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End-to-end Performance Implications of Links with Errors (RFC3155)

IP.com Disclosure Number: IPCOM000005351D
Original Publication Date: 2001-Aug-01
Included in the Prior Art Database: 2001-Aug-30
Document File: 17 page(s) / 36K

Publishing Venue

Internet Society Requests For Comment (RFCs)

Related People

S. Dawkins: AUTHOR [+5]

Abstract

This document discusses the specific TCP mechanisms that are problematic in environments with high uncorrected error rates, and discusses what can be done to mitigate the problems without introducing intermediate devices into the connection.

This text was extracted from a ASCII document.
This is the abbreviated version, containing approximately 9% of the total text.

Network Working Group S. Dawkins Request for Comments: 3155 G. Montenegro BCP: 50 M. Kojo Category: Best Current Practice V. Magret

N. Vaidya August 2001

End-to-end Performance Implications of Links with Errors

Status of this Memo

This document specifies an Internet Best Current Practices for the Internet Community, and requests discussion and suggestions for improvements. Distribution of this memo is unlimited.

Copyright Notice

Copyright (C) The Internet Society (2001). All Rights Reserved.

Abstract

This document discusses the specific TCP mechanisms that are problematic in environments with high uncorrected error rates, and discusses what can be done to mitigate the problems without introducing intermediate devices into the connection.

Table of Contents

1.0 Introduction ............................................. 2 1.1 Should you be reading this recommendation? ........... 3 1.2 Relationship of this recommendation to PEPs ........... 4 1.3 Relationship of this recommendation to Link Layer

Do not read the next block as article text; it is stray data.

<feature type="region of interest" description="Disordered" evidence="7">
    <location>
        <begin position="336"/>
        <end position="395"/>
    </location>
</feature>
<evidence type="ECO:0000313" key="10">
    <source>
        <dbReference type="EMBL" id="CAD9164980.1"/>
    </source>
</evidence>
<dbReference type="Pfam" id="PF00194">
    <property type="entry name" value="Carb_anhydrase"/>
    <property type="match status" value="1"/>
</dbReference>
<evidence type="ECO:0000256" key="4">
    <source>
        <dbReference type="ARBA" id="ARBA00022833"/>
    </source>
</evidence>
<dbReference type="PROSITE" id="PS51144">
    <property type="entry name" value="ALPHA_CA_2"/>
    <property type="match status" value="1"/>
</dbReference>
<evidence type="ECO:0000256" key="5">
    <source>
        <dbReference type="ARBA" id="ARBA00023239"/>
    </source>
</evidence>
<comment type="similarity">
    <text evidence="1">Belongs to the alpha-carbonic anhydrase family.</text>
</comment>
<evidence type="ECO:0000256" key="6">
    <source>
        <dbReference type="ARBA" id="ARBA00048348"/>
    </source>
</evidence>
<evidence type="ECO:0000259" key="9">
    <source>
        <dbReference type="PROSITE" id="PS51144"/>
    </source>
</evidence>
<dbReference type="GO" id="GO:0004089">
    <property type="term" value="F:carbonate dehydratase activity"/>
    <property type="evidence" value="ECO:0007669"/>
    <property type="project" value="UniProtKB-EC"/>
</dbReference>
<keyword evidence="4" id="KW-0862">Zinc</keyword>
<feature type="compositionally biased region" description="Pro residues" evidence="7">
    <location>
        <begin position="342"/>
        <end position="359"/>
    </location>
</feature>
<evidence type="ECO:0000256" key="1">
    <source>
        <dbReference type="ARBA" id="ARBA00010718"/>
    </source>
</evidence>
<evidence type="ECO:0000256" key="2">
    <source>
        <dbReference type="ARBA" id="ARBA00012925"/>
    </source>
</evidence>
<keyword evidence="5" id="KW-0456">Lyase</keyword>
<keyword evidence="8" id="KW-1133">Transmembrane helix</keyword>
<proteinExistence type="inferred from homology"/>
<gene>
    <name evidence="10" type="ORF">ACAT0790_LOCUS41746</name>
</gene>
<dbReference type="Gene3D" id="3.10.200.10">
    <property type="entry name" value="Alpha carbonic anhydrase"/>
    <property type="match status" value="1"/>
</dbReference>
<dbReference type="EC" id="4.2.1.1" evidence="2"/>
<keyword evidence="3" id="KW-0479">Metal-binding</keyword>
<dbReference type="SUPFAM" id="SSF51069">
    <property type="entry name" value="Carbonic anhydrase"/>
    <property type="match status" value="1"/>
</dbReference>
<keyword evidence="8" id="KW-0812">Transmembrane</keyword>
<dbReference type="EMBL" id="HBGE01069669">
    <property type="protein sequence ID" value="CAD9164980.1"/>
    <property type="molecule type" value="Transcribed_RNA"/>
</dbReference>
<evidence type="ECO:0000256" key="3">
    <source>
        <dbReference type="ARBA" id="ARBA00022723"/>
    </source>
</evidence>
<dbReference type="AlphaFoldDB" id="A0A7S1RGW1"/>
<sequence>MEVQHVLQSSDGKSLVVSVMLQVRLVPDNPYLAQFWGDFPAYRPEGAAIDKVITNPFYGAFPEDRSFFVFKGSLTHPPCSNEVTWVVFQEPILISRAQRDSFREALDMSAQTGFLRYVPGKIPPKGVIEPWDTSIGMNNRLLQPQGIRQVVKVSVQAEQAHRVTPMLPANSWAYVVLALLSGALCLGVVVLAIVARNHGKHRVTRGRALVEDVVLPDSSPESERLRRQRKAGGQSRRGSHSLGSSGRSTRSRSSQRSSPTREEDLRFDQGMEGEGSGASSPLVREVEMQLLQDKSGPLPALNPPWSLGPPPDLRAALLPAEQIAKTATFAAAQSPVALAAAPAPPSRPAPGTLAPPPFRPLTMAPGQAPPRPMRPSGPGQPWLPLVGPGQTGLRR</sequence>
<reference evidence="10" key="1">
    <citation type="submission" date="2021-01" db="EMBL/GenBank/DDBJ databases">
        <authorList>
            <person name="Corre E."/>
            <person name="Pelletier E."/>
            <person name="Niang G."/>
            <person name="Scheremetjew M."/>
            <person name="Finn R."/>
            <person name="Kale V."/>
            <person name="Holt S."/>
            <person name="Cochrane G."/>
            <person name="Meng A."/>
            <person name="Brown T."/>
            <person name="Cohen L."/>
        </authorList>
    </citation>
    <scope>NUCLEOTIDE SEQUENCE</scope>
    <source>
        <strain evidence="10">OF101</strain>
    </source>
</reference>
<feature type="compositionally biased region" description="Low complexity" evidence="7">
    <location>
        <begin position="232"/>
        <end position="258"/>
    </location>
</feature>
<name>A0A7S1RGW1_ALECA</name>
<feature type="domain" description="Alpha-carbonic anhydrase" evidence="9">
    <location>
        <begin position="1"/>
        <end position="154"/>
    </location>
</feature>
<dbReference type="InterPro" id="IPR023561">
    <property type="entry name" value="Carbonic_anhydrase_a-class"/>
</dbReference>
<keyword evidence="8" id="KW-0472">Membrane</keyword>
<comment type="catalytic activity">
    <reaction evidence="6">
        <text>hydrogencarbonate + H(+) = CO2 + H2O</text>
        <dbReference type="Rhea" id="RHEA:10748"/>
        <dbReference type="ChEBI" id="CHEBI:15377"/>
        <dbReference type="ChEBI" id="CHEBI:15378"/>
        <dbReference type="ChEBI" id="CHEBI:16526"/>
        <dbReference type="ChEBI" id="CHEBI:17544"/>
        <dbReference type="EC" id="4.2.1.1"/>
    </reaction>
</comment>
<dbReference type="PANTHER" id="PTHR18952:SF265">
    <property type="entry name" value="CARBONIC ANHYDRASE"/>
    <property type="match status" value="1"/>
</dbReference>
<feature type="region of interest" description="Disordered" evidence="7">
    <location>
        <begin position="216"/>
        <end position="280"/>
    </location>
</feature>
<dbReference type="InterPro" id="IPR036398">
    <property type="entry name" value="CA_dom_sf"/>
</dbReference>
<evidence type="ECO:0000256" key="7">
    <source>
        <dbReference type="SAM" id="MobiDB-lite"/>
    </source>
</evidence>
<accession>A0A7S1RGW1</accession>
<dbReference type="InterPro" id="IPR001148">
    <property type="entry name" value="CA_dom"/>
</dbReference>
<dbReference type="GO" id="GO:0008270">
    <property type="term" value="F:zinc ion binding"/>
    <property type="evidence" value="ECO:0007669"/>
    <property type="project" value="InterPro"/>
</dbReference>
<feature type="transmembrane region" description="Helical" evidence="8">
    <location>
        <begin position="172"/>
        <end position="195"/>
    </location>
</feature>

Mechanisms............................................. 4 2.0 Errors and Interactions with TCP Mechanisms .............. 5 2.1 Slow Start and Congestion Avoidance [RFC2581] ......... 5 2.2 Fast Retransmit and Fast Recovery [RFC2581] ........... 6

2.3 Selective Acknowledgements [RFC2018, RFC2883] ......... 7 3.0 Summary of Recommendations ............................... 8 4.0 Topics For Further Work .................................. 9

4.1 Achieving, and maintaining, large windows ............. 10 5.0 Security Considerations .................................. 11 6.0 IANA Considerations ...................................... 11 7.0 Acknowledgements ......................................... 11 References ................................................... 11 Authors' Addresses ........................................... 14 Full Copyright Statement ..................................... 16

Dawkins, et al. Best Current Practice [Page 1]

RFC 3155 PILC Links with Errors August 2001

1.0 Introduction

The rapidly-growing Internet is being accessed by an increasingly wide range of devices over an increasingly wide variety of links. At least some of these links do not provide the degree of reliability that hosts expect, and this expansion into unreliable links causes some Internet protocols, especially TCP [RFC793], to perform poorly.

Specifically, TCP congestion control [RFC2581], while appropriate for connections that lose traffic primarily because of congestion and buffer exhaustion, interacts badly with uncorrected errors when TCP connections traverse links with high uncorrected error rates. The result is that sending TCPs may spend an excessive amount of time waiting for acknowledgement that do not arrive, and then, although these losses are not due to congestion-related buffer exhaustion, the sending TCP transmits at su...